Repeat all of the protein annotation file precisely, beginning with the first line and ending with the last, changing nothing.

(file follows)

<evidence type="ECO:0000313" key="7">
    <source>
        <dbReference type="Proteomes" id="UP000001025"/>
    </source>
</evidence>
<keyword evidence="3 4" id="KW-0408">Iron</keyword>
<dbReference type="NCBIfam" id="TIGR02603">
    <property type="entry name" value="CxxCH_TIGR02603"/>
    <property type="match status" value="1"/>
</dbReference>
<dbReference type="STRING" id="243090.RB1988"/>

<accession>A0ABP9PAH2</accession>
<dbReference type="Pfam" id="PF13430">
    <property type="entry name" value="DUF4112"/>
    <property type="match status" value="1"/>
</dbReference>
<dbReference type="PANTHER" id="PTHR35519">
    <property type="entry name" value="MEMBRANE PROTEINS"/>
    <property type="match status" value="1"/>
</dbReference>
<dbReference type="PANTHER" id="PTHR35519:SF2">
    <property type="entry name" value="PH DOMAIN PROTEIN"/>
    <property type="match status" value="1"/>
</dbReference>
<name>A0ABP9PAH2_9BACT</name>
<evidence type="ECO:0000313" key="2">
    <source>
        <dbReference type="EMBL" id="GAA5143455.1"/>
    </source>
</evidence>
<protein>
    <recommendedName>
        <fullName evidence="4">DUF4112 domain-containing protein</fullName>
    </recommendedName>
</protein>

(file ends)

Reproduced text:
<evidence type="ECO:0000313" key="7">
    <source>
        <dbReference type="Proteomes" id="UP000001025"/>
    </source>
</evidence>
<keyword evidence="3 4" id="KW-0408">Iron</keyword>
<dbReference type="NCBIfam" id="TIGR02603">
    <property type="entry name" value="CxxCH_TIGR02603"/>
    <property type="match status" value="1"/>
</dbReference>
<dbReference type="STRING" id="243090.RB1988"/>

<accession>A0ABP9PAH2</accession>
<dbReference type="Pfam" id="PF13430">
    <property type="entry name" value="DUF4112"/>
    <property type="match status" value="1"/>
</dbReference>
<dbReference type="PANTHER" id="PTHR35519">
    <property type="entry name" value="MEMBRANE PROTEINS"/>
    <property type="match status" value="1"/>
</dbReference>
<dbReference type="PANTHER" id="PTHR35519:SF2">
    <property type="entry name" value="PH DOMAIN PROTEIN"/>
    <property type="match status" value="1"/>
</dbReference>
<name>A0ABP9PAH2_9BACT</name>
<evidence type="ECO:0000313" key="2">
    <source>
        <dbReference type="EMBL" id="GAA5143455.1"/>
    </source>
</evidence>
<protein>
    <recommendedName>
        <fullName evidence="4">DUF4112 domain-containing protein</fullName>
    </recommendedName>
</protein>